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Usage-based Internet ruling draws fire Add to ...

The CRTC is being accused of using harsh regulations to clamp down on unlimited Internet use in Canada, just as popular yet bandwidth-heavy services such as Netflix are starting to take off.

By reaffirming its decision to allow "usage-based billing" on Tuesday, the federal telecom regulator has fuelled another round of criticism from citizens' groups and small telecom providers, which say the federal regulator is killing innovation and allowing large Internet service providers, such as BCE Inc., to raise rates and reduce download limits without any competitive threat - all at the expense of the consumer.

"Unlimited Internet service died today," John Lawford of the Ottawa-based Public Interest Advocacy Centre said on Tuesday, as the Canadian Radio-television and Telecommunications Commission issued its much-anticipated ruling on how much large telecom providers can charge smaller providers to ride on their networks.

Larger telecom providers, such as Telus Corp. and BCE's Bell are mandated to lease network space to smaller providers across the country. Many smaller providers often offer popular unlimited packages that allow users to download as much content as they want, whereas the larger providers often have download "caps," with strict extra charges for going over the limits.

The decision, small providers say, effectively destroys their ability to offer such unlimited packages in the future. Large providers, however, argue it's necessary in an era when some consumers download lots of TV shows and movies that they say clogs their networks. The regulator, as it usually does, has attempted to find middle ground. While the CRTC is allowing large providers to charge usage-based billing to smaller, "wholesale" Internet firms, it has mandated larger providers give them bandwidth for 15 per cent less than their own retail customers.

An earlier decision included a 25-per-cent discount, which Bell appealed - arguing it didn't apply to its cable company rivals. The new ruling applies to all large providers, whether phone companies or cable companies, but Mirko Bibic, Bell's senior vice-president for regulatory affairs, maintained in an e-mail that "a mandated discount, let alone at 15 per cent, is simply unnecessary."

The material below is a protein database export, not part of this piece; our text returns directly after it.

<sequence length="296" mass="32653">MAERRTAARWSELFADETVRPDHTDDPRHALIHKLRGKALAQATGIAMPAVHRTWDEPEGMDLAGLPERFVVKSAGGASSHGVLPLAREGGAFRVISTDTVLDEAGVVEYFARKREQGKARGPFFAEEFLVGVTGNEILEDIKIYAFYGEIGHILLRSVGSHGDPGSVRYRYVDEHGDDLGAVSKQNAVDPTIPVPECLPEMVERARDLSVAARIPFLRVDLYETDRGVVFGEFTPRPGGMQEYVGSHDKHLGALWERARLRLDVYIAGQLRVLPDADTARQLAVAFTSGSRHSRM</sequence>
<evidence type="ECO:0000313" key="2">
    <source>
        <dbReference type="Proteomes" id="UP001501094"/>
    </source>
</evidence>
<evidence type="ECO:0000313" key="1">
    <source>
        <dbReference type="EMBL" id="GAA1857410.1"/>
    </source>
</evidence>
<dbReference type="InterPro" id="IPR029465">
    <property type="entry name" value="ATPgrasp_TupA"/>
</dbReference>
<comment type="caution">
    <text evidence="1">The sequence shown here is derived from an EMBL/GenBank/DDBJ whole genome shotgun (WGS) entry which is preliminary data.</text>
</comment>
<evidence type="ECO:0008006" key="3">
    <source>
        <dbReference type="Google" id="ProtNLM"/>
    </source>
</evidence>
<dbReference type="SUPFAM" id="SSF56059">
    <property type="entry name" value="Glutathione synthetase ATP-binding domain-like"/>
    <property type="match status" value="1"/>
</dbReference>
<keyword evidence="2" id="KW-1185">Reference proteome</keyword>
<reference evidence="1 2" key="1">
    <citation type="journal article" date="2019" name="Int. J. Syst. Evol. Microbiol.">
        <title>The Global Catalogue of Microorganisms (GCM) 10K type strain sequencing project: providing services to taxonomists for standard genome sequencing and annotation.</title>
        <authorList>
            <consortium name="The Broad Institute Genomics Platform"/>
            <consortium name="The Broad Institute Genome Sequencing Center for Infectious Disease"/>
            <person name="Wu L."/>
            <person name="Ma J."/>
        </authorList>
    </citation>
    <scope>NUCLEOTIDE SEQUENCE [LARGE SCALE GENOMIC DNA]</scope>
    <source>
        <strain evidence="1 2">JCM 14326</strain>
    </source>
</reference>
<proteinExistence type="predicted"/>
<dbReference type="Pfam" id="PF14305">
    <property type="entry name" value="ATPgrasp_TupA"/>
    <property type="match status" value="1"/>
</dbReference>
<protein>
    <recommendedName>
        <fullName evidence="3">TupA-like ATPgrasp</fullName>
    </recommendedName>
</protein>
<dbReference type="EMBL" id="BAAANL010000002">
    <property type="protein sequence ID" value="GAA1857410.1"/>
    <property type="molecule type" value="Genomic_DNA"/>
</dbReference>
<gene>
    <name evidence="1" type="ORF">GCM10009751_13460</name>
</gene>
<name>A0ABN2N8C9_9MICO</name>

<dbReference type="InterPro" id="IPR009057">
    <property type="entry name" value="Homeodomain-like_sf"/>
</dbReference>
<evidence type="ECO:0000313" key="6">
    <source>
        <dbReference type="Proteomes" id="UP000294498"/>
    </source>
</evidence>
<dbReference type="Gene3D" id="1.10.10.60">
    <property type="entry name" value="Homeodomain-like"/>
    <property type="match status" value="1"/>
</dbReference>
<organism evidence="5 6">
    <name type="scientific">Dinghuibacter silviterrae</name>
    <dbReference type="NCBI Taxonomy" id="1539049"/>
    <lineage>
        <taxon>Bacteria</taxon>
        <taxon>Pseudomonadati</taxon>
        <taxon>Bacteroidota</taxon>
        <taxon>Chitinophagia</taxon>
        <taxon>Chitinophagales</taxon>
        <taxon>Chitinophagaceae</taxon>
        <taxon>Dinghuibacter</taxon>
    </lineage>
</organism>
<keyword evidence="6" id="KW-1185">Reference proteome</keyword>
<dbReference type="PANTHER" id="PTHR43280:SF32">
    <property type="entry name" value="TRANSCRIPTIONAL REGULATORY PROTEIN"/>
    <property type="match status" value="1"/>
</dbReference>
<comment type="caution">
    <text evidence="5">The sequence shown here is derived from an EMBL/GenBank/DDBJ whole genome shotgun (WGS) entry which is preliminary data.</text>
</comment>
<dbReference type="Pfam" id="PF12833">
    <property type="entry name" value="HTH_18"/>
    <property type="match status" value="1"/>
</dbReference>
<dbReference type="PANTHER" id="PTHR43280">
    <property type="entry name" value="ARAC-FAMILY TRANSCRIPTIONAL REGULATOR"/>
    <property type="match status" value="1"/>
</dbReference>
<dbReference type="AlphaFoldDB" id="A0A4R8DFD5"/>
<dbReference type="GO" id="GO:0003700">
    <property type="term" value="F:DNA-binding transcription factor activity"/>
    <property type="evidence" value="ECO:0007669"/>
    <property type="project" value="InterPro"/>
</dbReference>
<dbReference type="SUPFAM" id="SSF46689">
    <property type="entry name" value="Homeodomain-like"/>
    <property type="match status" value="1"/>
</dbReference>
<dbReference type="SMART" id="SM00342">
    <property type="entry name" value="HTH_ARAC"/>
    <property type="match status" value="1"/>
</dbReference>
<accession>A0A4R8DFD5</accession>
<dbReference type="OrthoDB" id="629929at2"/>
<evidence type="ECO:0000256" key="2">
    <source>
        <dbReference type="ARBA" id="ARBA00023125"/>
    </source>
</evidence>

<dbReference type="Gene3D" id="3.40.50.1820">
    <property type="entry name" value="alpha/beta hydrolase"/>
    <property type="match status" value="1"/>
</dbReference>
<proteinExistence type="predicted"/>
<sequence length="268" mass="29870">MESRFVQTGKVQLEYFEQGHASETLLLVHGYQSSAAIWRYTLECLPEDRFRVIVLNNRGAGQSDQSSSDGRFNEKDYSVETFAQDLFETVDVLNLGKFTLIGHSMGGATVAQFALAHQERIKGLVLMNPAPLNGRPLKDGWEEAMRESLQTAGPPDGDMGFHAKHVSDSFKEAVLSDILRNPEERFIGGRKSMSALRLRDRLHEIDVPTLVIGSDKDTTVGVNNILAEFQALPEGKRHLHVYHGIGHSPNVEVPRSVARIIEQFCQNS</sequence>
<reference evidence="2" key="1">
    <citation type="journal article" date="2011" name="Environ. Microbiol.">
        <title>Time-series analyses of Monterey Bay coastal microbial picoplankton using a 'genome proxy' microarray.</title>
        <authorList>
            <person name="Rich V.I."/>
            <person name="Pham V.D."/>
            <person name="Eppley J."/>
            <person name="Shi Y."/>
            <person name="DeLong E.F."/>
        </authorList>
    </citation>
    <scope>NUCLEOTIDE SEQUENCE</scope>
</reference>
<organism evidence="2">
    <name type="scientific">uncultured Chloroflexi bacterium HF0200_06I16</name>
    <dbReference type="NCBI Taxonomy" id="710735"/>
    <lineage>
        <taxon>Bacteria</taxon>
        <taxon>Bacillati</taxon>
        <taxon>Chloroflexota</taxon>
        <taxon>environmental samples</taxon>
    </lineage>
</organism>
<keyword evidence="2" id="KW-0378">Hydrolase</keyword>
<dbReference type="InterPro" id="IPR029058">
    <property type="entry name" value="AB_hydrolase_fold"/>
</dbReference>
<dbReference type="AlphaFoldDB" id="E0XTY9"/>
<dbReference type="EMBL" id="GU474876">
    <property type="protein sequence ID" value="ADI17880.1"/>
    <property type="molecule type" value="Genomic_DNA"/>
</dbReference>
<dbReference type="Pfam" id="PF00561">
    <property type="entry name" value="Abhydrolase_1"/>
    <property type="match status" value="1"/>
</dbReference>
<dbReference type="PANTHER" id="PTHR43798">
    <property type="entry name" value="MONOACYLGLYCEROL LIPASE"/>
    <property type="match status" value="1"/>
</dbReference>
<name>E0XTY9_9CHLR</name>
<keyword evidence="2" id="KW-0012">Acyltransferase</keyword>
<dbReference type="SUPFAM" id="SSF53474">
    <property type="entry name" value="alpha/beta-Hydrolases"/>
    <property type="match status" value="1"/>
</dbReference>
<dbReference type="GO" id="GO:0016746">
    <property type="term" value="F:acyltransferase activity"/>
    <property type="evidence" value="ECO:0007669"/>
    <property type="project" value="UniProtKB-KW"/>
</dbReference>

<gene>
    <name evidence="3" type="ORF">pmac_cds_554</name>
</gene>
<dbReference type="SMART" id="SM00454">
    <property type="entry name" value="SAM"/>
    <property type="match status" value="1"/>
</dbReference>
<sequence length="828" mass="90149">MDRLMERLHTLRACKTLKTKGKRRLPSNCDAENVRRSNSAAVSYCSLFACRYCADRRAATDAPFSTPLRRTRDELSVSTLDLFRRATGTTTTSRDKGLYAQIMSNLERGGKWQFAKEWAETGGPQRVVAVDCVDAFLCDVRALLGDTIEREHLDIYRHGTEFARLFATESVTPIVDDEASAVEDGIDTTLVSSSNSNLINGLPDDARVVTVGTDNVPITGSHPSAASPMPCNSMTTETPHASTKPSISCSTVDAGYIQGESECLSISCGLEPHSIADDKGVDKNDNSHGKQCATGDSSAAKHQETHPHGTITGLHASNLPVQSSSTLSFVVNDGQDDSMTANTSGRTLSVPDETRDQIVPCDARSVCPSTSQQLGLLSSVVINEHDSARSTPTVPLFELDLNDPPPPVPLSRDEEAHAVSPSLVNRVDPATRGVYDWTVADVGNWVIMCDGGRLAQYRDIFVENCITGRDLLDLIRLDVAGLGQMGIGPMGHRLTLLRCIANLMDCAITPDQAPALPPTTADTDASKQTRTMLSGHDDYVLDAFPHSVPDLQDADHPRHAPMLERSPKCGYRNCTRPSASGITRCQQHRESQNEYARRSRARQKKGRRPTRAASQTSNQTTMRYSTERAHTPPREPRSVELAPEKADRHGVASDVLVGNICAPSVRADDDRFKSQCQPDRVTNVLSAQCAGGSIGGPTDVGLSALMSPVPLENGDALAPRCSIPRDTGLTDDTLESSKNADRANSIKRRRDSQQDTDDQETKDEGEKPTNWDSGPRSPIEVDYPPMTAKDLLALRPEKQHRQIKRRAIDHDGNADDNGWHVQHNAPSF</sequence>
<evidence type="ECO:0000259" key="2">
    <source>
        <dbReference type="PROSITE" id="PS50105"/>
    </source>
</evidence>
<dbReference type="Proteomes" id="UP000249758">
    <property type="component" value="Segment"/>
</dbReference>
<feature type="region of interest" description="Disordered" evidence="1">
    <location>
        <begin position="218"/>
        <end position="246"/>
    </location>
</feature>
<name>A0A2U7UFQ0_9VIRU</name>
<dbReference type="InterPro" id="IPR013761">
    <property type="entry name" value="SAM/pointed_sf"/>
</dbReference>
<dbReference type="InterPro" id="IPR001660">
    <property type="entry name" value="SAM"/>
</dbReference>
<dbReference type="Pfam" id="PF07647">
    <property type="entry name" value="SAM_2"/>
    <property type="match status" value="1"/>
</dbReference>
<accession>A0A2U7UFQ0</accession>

This is not the first pay-per-use model for Internet service in Canada. Bell, for example, put so-called "data caps" in place in 2007, and almost every major provider has caps in place today. But smaller Internet providers have never been charged on a per-use basis, and say the shift hobbles their ability to put competitive pressure on big providers and hurts consumers. "They can raise the rates and lower the caps without anyone forcing them to get real," said Rocky Gaudrault, chief executive officer of Chatham, Ont.-based TekSavvy Solutions Inc. "This is a slap in the face for consumers."

OpenMedia.ca, a group of open-Internet activists that started an online petition counting more than 40,000 signatures, condemned the ruling on Tuesday - even as it welcomed the slight discount. Steve Anderson, the group's national co-ordinator, said it goes beyond being charged for downloading a lot of movies on Netflix, and could act as a deterrent to small technology startups experimenting with new technologies.

"Most online innovation is bandwidth heavy; most of these services were created in someone's garage with an Internet connection," he said. "The message to innovators and entrepreneurs is, 'Don't start up here, because you're going to have to deal with these new fees.' "

Large providers have long argued that network space, especially in wireless, is scarce and hence valuable in a world where everyone is streaming or downloading bandwidth-intensive video. But critics have pointed out that because these companies own broadcasters, offer TV services, and also run Internet service businesses, there is an inherent interest in safeguarding traditional business models - at the expense of innovation and consumer choice.

"To me, this is really just anticompetitive," said Mr. Lawford of the Public Interest Advocacy Centre.

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